During my freshman year in college, I got really sick. What ended up being a gluten intolerance weakened my body, causing me to think about my career, not just my interests. Although I still loved art and physics, I wasn’t sure what I would do with them after college. Then I saw that Penn State had an interdisciplinary design program that combined graphic design, film, game design, and animation. Since I’ve always loved animated films, my interest was piqued. The more I looked into the program, the more it seemed to be a creative niche that combined my love for the visual arts and my affection for the principles of physics.

Last summer, I worked as an intern at a small documentary-style film production company in New Jersey. When I went into the internship, I assumed that my interest was mainly in animation because I thought animated films like Pixar’s told the best stories. As I put my studies into practice, though, I realized that it was storytelling that most interested me. The medium—whether computer animation, stop-action, or live-action—was just the means by which the story was told. As audiences, we connect to characters—their dreams, struggles, failures, and successes. When compelling characters face challenges and grow in a way that the audience can relate to, you have the makings of a story worth telling or a film worth making.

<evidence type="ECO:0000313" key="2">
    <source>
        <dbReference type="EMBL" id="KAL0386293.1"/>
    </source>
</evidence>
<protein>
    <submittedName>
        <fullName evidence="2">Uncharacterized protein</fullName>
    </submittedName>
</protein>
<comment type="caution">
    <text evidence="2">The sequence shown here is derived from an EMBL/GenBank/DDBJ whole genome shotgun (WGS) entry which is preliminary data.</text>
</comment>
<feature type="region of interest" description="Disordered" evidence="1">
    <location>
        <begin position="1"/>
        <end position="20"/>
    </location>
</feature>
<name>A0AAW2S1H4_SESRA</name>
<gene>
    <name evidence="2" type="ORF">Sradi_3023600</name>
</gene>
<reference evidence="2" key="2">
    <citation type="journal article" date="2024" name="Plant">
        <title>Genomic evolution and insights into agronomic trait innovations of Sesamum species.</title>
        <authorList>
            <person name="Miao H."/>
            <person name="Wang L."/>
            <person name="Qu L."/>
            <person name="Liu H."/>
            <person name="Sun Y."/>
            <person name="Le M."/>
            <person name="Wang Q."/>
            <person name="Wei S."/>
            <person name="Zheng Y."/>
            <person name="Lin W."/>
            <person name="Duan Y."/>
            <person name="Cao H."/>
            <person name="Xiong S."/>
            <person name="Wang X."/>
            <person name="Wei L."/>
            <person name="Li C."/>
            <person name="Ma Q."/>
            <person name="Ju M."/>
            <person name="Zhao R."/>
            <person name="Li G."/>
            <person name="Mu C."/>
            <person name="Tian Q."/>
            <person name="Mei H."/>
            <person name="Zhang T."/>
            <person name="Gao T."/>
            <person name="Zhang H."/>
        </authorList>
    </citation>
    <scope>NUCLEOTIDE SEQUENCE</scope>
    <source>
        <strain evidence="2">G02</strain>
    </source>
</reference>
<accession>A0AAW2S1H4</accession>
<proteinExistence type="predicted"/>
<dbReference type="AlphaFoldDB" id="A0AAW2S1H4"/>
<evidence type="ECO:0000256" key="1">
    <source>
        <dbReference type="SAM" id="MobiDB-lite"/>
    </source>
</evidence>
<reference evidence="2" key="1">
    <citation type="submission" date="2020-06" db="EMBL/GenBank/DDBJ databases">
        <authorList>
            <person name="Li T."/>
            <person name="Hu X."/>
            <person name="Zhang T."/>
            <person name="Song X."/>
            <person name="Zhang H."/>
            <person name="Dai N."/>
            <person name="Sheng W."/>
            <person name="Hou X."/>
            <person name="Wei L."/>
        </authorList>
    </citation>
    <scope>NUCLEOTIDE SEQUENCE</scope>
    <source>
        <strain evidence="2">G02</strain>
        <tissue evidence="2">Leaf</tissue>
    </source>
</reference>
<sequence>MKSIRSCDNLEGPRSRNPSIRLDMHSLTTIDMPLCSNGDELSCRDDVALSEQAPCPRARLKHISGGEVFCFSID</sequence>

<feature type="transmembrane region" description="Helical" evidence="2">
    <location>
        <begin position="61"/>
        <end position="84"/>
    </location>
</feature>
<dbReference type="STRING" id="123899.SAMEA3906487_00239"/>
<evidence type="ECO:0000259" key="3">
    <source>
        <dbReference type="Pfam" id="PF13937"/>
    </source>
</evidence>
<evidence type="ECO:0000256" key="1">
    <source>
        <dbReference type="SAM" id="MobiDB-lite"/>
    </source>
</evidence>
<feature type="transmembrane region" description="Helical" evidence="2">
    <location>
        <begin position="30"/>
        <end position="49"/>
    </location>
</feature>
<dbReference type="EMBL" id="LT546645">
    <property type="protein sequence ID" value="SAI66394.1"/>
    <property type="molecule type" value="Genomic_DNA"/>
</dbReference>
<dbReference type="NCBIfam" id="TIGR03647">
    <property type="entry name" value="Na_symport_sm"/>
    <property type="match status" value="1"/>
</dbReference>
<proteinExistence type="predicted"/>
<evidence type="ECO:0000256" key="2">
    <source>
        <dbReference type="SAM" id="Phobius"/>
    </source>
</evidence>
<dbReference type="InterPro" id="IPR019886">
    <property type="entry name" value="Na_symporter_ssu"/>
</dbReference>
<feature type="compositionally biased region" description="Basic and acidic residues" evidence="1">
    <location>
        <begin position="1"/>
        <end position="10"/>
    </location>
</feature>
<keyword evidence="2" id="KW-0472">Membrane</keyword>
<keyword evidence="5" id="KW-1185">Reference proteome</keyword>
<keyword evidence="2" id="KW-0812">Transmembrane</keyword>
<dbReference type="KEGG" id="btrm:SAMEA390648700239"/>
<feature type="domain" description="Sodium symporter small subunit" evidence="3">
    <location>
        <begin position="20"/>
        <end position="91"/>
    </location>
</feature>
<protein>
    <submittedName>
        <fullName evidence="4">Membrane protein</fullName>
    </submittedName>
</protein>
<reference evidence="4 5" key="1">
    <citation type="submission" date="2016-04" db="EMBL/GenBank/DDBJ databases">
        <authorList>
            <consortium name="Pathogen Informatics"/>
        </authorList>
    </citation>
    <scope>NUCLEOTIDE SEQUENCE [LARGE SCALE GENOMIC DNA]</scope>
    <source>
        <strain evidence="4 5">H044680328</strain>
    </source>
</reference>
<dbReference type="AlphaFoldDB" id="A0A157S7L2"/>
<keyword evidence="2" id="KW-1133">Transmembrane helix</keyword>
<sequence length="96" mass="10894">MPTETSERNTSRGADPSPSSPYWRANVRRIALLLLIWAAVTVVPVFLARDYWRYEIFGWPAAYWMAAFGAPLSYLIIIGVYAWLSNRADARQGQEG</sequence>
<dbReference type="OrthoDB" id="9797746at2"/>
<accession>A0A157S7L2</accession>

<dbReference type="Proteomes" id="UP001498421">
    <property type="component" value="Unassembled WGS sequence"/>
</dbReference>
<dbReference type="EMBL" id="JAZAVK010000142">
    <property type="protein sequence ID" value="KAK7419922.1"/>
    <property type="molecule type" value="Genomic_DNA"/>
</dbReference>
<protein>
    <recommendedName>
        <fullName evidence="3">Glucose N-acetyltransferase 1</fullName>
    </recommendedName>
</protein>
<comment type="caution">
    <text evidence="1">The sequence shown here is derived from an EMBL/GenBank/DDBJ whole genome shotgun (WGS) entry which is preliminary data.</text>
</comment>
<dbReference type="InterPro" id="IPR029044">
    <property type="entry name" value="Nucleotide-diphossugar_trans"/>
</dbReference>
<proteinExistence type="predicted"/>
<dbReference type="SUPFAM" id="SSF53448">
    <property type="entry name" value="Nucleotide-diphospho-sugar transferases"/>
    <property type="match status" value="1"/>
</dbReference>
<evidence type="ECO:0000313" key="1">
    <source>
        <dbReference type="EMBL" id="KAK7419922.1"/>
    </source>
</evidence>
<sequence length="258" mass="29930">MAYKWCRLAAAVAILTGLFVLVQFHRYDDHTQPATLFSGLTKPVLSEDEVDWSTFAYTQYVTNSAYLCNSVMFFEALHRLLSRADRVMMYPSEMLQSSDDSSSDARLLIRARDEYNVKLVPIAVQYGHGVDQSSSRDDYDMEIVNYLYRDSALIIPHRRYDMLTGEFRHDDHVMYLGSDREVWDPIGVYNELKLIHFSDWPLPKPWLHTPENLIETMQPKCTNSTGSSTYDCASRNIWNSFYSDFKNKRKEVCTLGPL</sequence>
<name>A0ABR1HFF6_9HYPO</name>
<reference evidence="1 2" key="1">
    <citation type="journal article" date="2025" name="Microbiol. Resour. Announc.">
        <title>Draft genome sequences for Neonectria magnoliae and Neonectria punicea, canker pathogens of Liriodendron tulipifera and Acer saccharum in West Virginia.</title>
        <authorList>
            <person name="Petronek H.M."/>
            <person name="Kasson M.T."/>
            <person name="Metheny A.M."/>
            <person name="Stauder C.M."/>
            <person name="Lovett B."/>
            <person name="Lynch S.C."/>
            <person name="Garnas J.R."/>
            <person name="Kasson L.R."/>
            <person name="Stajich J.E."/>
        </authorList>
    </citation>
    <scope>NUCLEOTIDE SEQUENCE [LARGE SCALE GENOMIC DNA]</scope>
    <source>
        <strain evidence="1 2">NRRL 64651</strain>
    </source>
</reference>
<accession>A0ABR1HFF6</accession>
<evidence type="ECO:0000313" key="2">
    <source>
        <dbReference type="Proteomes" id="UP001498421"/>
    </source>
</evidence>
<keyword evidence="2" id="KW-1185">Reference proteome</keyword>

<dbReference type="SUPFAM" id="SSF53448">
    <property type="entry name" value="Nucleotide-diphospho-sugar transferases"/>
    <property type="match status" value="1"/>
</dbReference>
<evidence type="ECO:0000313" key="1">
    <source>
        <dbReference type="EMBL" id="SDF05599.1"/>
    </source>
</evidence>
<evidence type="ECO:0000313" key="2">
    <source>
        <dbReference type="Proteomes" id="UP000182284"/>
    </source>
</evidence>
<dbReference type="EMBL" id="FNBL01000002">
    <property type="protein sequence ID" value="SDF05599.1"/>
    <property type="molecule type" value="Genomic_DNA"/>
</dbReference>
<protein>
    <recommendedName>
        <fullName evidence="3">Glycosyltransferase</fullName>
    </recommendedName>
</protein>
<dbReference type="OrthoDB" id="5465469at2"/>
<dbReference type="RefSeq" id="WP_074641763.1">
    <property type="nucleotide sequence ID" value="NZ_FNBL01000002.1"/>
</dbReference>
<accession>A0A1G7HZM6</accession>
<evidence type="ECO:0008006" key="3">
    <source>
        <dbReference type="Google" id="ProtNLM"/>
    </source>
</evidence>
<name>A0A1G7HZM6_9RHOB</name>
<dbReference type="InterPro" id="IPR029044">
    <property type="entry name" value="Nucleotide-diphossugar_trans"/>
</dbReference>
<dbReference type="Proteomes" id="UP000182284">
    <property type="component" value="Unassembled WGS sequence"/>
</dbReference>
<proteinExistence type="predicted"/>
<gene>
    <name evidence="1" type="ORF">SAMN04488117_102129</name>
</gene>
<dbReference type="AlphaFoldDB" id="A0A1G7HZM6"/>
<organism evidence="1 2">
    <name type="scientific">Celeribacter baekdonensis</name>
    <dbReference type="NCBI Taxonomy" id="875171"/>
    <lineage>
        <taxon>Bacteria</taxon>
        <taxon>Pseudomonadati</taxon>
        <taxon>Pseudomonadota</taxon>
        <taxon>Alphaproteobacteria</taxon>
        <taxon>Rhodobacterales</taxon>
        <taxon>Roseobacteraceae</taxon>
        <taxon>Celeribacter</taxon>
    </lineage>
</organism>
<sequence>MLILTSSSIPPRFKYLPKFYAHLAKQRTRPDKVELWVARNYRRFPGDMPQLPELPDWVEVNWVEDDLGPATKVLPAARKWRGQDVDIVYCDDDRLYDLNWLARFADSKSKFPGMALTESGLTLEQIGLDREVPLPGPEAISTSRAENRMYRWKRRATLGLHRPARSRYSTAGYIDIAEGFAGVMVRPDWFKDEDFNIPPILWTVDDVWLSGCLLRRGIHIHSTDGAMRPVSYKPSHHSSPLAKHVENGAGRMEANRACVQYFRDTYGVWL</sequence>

Telling the Story of Health Care Reform

Now, in my senior year, I’ve been working on my thesis project, which is a mini-documentary about health care reform in the United States. I was inspired to tell this story when I heard about the work of Dr. Alieta Eck, who goes to my home church in New Jersey. She and her husband started the Zarephath Health Center, a free clinic for the poor and uninsured. To me, it aligns health care with the heart of Jesus. So I started doing some research, filmed Dr. Eck, and also filmed one a professor at Penn State who does research in health policy.

Although I went into the project thinking that I was going to argue against the current health care reform, my research led me re-evaluate my assumptions. In the end, I still am not convinced that the new health care system is a movement in the right direction for our country, but I am more sympathetic to its goals and strategies. And I think that community-based services and free clinics can still function as helpful supplements.